New York Congresswoman Alexandria Ocasio-Cortez used a visit to Japan this week to urge the country to legalize same-sex marriage, after a top official in the country’s ruling Liberal Democratic Party was arrested earlier this month making hateful comments about LGBT+ couples during an off-the-record briefing.

“It was a member of the Japanese administration who was caught making off-the-record comments and making very discriminatory statements about LGBT people,” Ocasio-Cortez said in a video posted on Instagram.

“Japan is the only member of the G-7 that does not have marriage equality and LGBTQ anti-discrimination in place,” she added.

“The more we can all share our values ​​between countries, the more we can work together,” she said elsewhere in the video.

Earlier this month, a secretary of the Liberal Democratic Party was fired for telling reporters that he did not like seeing same-sex couples and would not want to live next to them.

Prime Minister Fumio Kishida said the comments were “completely contrary to government policy.”

But Japan, which is hosting the G7 summit in May, still does not allow full legal equality for LGBT+ people.

In November, a Tokyo court upheld the country’s ban on same-sex marriage, but said a lack of legal protection for same-sex families would violate their human rights.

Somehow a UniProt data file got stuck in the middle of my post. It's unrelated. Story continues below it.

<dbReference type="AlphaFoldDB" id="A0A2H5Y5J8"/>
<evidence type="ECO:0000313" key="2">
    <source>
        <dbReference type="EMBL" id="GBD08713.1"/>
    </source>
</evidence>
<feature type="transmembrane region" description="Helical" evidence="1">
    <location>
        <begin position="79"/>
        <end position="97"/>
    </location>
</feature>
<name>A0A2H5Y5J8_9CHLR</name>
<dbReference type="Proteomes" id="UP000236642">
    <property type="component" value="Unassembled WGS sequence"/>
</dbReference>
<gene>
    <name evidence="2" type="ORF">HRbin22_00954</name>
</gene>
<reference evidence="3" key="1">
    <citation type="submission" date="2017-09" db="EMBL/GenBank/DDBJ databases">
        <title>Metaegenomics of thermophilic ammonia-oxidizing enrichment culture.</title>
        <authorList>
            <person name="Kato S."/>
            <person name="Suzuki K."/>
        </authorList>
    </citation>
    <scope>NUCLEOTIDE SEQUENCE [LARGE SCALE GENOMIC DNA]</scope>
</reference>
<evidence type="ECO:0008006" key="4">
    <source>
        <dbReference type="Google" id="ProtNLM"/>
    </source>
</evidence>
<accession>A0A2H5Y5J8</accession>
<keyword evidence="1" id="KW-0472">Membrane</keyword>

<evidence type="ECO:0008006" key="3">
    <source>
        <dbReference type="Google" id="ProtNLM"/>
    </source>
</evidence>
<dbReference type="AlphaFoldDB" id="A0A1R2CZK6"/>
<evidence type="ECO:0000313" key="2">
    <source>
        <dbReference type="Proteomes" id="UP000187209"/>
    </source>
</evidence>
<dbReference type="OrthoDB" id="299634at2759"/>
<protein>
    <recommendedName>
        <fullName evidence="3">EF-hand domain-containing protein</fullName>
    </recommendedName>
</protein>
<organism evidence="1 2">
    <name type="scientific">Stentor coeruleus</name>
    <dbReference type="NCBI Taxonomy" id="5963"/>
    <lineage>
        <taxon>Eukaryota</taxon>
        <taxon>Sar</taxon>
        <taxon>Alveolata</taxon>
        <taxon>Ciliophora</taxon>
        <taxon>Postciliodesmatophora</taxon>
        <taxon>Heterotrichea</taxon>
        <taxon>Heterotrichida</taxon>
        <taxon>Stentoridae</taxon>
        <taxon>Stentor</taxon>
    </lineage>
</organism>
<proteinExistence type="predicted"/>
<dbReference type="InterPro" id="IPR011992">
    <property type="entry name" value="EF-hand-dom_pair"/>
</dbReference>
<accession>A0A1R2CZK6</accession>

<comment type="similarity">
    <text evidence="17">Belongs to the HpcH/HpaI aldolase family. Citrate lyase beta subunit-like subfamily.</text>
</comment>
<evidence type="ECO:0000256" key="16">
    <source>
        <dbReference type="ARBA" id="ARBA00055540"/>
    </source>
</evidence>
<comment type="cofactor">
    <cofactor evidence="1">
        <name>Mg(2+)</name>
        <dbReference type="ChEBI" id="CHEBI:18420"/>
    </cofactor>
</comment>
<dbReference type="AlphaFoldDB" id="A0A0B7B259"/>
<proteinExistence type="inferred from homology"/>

In Japan, same-sex couples cannot marry, inherit shared assets or exercise rights to each other’s children, Reuters reports.

Earlier this month, Prime Minister Kishida said he would be hesitant to support legislation for full gay marriage, despite his party proposing a bill promoting “understanding” for LGBTQ+ couples.

“Since it is a topic that will change people’s perception of family, values ​​and society, it is important to make a decision only after deeply considering the mood of the entire society,” he said in a session of Japan’s lower house, Asahi Shimbun reports.

A 2021 newspaper poll found that 65 percent of respondents believed same-sex marriage should be allowed.

“The United States and Japan’s shared commitment to the democratic principles of freedom, equality, and diversity must extend to LGBTQ individuals,” delegation member Congressman Mark Takano, the first openly gay person of color elected to Congress and co-chair of the convention. The equality meeting, told Bloomberg.